It is believed that a careful consideration of the description in conjunction with the views of the drawing will enable the reader to obtain a clear and comprehensive understanding of the subject matter of the invention, the features and advantages and method of using the same. Consequently, a more explicit description is regarded as unnecessary.

The foregoing is considered as illustrative only of the principles of the invention. Further, since numerous modifications and changes will readily occur to those skilled in the art, it is not desired to limit the invention to the exact construction and operation shown and described, and accordingly all suitable modifications and equivalents may be restored to, falling within the scope of the invention as claimed.

What is claimed as new is as follows:

An orthopedic appliance embodying an artificial limb provided with a vertically elongated stump receiving and confining socket having a rigid closed bottom wall; and in combination with said articial limb, an end thrust compensating, friction minimizing, pain relieving cushion conformably lodged in said stump socket, covering said bottom wall and removable when its pupose -has been served; the improvement being in said cushion which comprises a circular compressibly resilient pad having planar parallel top and bottom surfaces, said pad being of uniform cross-sectional thickness throughout, a layer of moisture absorbing cotton of the same shape affixed to the top surface of said pad, and ad- 4 hesive media covering the bottom surface and retentively but removably securing the pad in place.

References Cited by the Examiner 5 UNITED STATES PATENTS 1,366,027 1/21 Savastano 3-19 2,284,164 5/42 Porter 12S-622 2,578,019 12/5'1 Ryan 3-19 2,696,011 12/54 Galdik 3-17 1 RICHARD A. GAUDET, Primary Examiner.

Patent Citations
Cited PatentFiling datePublication dateApplicantTitle
US1366027 *Feb 5, 1920Jan 18, 1921Samuel SavastanoArtificial leg
US2284164 *Aug 3, 1940May 26, 1942William T PorterArch support
US2578019 *Aug 16, 1950Dec 11, 1951Ryan Catherine MArtificial limb
US2696011 *Jun 1, 1951Dec 7, 1954John J GaldikArtificial leg with suction socket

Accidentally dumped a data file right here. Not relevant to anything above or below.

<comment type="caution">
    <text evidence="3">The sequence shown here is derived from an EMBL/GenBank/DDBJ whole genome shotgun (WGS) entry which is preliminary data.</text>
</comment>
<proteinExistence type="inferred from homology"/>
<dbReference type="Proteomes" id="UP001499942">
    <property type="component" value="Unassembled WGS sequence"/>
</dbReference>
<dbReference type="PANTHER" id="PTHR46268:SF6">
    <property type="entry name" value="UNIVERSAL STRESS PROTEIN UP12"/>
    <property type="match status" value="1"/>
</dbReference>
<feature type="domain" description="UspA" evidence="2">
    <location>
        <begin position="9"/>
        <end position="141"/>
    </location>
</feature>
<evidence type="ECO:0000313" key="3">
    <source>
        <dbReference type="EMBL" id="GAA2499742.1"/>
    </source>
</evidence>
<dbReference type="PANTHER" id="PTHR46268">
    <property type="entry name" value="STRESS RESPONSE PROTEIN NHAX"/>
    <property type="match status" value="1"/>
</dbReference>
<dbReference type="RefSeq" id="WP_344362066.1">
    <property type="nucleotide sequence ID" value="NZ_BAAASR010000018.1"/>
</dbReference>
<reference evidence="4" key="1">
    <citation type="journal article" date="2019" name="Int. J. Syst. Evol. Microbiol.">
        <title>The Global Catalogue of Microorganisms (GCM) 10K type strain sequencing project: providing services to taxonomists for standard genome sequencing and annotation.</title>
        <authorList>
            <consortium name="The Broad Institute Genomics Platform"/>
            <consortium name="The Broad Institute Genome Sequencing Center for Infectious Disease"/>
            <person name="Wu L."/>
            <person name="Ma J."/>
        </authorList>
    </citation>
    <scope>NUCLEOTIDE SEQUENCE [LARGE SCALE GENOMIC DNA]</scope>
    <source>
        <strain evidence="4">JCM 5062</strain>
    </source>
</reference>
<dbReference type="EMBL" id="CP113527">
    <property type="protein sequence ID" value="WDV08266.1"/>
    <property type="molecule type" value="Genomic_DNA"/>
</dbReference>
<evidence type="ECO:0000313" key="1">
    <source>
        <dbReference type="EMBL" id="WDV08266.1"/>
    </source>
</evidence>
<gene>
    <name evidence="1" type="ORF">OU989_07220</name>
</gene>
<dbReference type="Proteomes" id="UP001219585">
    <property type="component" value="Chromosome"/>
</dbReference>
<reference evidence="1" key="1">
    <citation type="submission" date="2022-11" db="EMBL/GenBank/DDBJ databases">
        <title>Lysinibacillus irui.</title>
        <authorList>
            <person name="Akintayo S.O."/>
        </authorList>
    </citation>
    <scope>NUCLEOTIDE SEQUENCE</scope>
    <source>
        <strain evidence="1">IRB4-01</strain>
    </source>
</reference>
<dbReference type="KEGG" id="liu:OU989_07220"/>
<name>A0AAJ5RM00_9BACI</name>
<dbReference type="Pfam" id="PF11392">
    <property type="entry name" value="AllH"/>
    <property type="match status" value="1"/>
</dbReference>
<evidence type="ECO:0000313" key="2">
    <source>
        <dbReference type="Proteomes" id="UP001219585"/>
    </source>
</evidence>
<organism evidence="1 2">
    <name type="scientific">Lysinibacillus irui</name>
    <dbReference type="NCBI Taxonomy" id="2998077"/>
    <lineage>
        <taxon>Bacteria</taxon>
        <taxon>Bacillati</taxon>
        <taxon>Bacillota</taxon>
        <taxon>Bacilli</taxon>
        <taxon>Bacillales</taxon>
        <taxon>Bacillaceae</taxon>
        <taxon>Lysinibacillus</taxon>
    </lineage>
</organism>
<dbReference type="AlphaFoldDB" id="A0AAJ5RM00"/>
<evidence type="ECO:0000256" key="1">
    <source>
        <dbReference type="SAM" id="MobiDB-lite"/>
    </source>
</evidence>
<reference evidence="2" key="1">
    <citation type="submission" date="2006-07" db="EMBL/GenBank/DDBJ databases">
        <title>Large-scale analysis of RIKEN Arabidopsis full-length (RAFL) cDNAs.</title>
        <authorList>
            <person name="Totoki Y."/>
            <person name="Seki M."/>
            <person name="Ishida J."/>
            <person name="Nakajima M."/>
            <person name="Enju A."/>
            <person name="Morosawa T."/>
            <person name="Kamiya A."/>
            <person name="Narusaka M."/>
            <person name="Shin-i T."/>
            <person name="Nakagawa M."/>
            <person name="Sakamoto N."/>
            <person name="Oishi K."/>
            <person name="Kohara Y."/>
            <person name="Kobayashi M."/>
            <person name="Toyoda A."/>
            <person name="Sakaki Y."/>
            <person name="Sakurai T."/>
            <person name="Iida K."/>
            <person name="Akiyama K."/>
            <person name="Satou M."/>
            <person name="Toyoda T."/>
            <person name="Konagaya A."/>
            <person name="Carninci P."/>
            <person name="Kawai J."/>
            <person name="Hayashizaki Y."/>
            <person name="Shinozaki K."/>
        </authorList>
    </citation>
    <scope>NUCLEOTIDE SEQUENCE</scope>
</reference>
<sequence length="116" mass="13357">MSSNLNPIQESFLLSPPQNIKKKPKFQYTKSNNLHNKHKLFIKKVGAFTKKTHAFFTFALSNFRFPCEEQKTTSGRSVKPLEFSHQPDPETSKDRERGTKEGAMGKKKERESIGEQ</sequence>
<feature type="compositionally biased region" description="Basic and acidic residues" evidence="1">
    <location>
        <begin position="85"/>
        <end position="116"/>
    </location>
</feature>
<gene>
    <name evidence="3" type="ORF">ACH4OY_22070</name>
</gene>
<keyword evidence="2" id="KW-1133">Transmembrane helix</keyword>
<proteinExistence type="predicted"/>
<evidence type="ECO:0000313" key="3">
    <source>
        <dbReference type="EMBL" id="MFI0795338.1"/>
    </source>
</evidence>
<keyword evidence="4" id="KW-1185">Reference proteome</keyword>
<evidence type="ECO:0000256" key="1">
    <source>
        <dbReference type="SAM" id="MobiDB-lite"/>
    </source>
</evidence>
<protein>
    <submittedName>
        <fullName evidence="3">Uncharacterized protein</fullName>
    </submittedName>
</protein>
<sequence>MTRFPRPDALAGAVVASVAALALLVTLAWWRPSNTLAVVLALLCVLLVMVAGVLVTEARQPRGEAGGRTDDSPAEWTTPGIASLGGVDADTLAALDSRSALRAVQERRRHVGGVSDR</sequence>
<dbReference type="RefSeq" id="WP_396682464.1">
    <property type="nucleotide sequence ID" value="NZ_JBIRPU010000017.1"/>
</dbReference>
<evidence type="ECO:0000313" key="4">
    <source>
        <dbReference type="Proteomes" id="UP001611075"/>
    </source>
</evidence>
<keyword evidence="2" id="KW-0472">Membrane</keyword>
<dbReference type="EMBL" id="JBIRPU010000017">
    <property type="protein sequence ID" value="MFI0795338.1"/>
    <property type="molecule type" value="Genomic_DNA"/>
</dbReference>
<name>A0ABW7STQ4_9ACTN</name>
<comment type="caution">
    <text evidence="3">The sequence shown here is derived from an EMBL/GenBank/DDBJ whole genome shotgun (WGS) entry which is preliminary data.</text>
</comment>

Referenced by
Citing PatentFiling datePublication dateApplicantTitle
US4547912 *Sep 1, 1983Oct 22, 1985Sherva Parker Carole JFor use with a prosthesis attachable external to a stump
US4635626 *Nov 16, 1984Jan 13, 1987Max LermanProsthetic stockings
US5019064 *May 29, 1990May 28, 1991Kasriel EilenderLow friction multilayer pad with foam backing
US5507722 *Dec 9, 1994Apr 16, 1996Richardson; James V.Amputation cylinder dressing
US5539020 *Jul 1, 1993Jul 23, 1996Schering-Plough Healthcare Products, Inc.Method and device for cushioning limbs
US5800563 *Dec 22, 1995Sep 1, 1998Ohio Willow Wood CompanyImpact reducing prosthetic pylon
US5922470 *May 26, 1995Jul 13, 1999Schering-Plough Healthcare Products, Inc.A cured polysiloxane elastomer blends comprising a vinyl-containing high viscosity organopolysiloxane and a low viscosity organopolysiloxane and a hydrogen containing polysiloxane copolymer
US6245114 *Oct 22, 1998Jun 12, 2001Kathleen T. MarronAthletic equipment attachment
US8827941 *Feb 3, 2012Sep 9, 2014William DavisBelow-knee leg protector
US20130204396 *Feb 3, 2012Aug 8, 2013William DavisBelow-knee leg protector
DE19823753A1 *May 27, 1998Dec 2, 1999Dekumed Ges Fuer Kunststoff UnHülse für Amputationsstrümpfe
WO1999060958A1 *May 20, 1999Dec 2, 1999Dekumed Ges Fuer Kunststoff UnSleeve for amputation stumps
Classifications
U.S. Classification623/36
International ClassificationA61F2/78, A61F2/80, A61F2/00, A61F2/50
Cooperative ClassificationA61F2/80, A61F2002/5007, A61F2002/5003, A61F2/7812, A61F2220/005, A61F2002/30448, A61F2002/785
European ClassificationA61F2/78C, A61F2/80